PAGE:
The Commerce Department has initiated investigations into whether a key material used in major real estate and infrastructure projects – fabricated structural steel (FSS) from Canada, China and Mexico – is being sold in the U.S. for less than fair value. (Commerce Department announcement, Feb. 26)
The Commerce Department has initiated investigations into whether a key material used in major real estate and infrastructure projects – fabricated structural steel (FSS) from Canada, China and Mexico – is being sold in the U.S. for less than fair value.
- The Roundtable on March 4 wrote to the U.S. International Trade Commission (ITC) urging a cautious approach to the investigation, emphasizing the potential economic harm that new tariffs could cause. Roundtable President and CEO Jeffrey DeBoer concludes in the letter that “… unless supported by conclusive evidence of unfair dumping or subsidies, I urge you to reject calls for new tariffs on U.S. imports of fabricated structural steel.” (Roundtable comment letter, March 1)
- The antidumping and countervailing duty investigations are based on petitions from the American Institute of Steel Construction. If Commerce and the ITC affirm that dumped and/or unfairly subsidized U.S. imports of fabricated structural steel from Canada, China, and Mexico are causing injury to the U.S. industry, punitive duties could be imposed on those imports. (Reuters, Feb. 26)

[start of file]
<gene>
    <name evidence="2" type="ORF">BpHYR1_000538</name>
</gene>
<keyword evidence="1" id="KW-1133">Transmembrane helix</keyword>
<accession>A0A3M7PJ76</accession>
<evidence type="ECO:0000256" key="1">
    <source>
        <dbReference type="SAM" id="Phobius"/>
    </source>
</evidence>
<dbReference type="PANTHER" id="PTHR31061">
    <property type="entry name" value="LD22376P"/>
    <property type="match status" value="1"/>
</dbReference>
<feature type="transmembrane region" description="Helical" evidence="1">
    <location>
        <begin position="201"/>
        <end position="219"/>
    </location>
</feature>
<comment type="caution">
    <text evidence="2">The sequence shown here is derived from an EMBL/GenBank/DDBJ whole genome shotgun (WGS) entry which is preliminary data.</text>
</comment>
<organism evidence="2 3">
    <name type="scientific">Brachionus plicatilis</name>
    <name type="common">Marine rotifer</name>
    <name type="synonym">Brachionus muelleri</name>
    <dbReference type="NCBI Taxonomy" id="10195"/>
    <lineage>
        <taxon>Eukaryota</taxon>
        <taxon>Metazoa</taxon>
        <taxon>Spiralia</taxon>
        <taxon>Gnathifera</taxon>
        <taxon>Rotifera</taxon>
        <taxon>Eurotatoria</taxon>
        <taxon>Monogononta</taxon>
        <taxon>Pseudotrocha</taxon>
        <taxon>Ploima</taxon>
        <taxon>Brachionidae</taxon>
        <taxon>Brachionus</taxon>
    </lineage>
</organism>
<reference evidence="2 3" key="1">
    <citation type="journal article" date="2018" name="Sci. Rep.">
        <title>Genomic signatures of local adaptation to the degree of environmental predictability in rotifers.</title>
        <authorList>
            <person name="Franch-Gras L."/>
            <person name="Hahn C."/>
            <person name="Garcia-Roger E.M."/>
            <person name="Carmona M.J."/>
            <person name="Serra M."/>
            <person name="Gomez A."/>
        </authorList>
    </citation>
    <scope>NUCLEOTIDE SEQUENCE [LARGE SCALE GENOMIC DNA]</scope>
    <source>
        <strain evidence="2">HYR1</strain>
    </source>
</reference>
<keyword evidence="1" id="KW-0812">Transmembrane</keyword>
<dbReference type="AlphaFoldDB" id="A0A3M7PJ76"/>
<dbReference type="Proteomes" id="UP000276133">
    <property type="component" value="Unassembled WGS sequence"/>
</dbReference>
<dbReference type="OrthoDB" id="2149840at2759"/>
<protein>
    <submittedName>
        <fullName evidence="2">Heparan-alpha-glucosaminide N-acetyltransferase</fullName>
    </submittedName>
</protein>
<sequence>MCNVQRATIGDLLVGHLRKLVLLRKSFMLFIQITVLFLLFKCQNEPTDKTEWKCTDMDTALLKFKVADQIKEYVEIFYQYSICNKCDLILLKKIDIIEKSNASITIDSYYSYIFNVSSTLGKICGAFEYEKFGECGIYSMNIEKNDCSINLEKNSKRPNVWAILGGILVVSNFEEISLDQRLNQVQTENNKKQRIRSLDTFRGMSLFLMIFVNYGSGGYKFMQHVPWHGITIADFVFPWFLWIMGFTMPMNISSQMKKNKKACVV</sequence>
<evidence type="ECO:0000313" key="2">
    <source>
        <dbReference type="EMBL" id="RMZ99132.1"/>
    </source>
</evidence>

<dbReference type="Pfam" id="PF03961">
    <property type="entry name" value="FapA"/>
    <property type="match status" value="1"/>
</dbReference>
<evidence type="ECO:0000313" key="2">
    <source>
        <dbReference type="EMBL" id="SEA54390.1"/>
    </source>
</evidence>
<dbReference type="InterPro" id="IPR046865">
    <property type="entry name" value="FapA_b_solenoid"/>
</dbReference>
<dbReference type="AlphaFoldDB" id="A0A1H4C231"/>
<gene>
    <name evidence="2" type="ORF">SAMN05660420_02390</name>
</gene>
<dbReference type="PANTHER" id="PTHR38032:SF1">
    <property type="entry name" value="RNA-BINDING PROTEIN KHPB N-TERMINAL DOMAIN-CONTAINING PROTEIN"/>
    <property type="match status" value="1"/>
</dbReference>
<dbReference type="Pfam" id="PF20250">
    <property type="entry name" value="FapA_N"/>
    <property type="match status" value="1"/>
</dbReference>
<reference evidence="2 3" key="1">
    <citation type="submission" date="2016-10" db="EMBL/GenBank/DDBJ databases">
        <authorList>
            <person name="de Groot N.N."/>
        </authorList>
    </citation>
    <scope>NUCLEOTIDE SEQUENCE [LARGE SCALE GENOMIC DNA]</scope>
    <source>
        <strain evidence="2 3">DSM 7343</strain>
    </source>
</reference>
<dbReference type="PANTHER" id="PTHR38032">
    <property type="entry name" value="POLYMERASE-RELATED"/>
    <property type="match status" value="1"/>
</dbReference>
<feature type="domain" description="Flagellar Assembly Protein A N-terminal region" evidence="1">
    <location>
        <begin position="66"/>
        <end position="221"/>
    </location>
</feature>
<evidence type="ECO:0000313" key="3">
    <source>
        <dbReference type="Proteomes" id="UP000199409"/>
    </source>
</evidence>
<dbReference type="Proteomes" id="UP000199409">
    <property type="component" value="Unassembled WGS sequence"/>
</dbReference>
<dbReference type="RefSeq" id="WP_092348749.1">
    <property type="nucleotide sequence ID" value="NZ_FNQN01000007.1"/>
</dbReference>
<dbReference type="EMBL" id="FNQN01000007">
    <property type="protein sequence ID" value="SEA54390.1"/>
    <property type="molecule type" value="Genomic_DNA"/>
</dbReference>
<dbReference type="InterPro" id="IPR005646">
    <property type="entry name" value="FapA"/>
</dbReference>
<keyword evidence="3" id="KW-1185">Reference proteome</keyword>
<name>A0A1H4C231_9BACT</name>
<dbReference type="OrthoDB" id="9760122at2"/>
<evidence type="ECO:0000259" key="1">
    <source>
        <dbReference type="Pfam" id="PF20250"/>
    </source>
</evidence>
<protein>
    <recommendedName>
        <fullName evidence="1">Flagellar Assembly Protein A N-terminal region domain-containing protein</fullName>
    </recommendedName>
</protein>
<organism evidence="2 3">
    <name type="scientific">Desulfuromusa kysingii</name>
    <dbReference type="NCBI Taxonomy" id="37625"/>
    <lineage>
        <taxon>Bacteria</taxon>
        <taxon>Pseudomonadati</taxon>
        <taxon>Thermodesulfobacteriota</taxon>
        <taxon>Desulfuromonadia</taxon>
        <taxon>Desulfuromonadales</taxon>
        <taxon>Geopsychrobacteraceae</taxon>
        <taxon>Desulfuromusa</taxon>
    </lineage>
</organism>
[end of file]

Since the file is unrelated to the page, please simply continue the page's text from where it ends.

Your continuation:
- The Roundtable letter emphasizes the negative effects of FSS tariffs. “New duties could have a chilling effect on job creation and productive investment, slowing economic growth and reducing employment in industries directly and indirectly affected by real estate development,” DeBoer states.
- In 2017, imports of fabricated structural steel from Canada, China, and Mexico were valued, respectively, at an estimated $658.3 million, $841.7 million, and $406.6 million (Commerce Department Fact Sheet).
- Rising costs due to the shortage of skilled labor are currently putting pressure on new real estate development. Steel prices in the United States also rose significantly after the imposition of 25 percent tariffs on many steel imports last March. (Roundtable Weekly, March 9, 2018)
- The declining competitiveness of domestic steel fabricators could be attributed to the unfortunate downstream economic consequences of steel tariffs imposed last year – and may not reflect clear evidence of dumping or illegal subsidies.
- As The Roundtable letter notes, “… there is significant cross-border integration and cooperation in the fabricated structural steel industry. Foreign fabricators operate facilities in the United States, utilize U.S.-made steel in their finished products, and regularly form joint ventures with U.S. firms to take on large and complex projects.”
- DeBoer also states, “… rather than spurring real estate and infrastructure developers to purchase fabricated steel from domestic sources, unjustified government intervention in the form of new duties may lead potential U.S. buyers to shelve projects that would create well-paying jobs and produce a lasting economic impact in communities.”
The ITC is scheduled to make its preliminary determinations by March 21, 2019.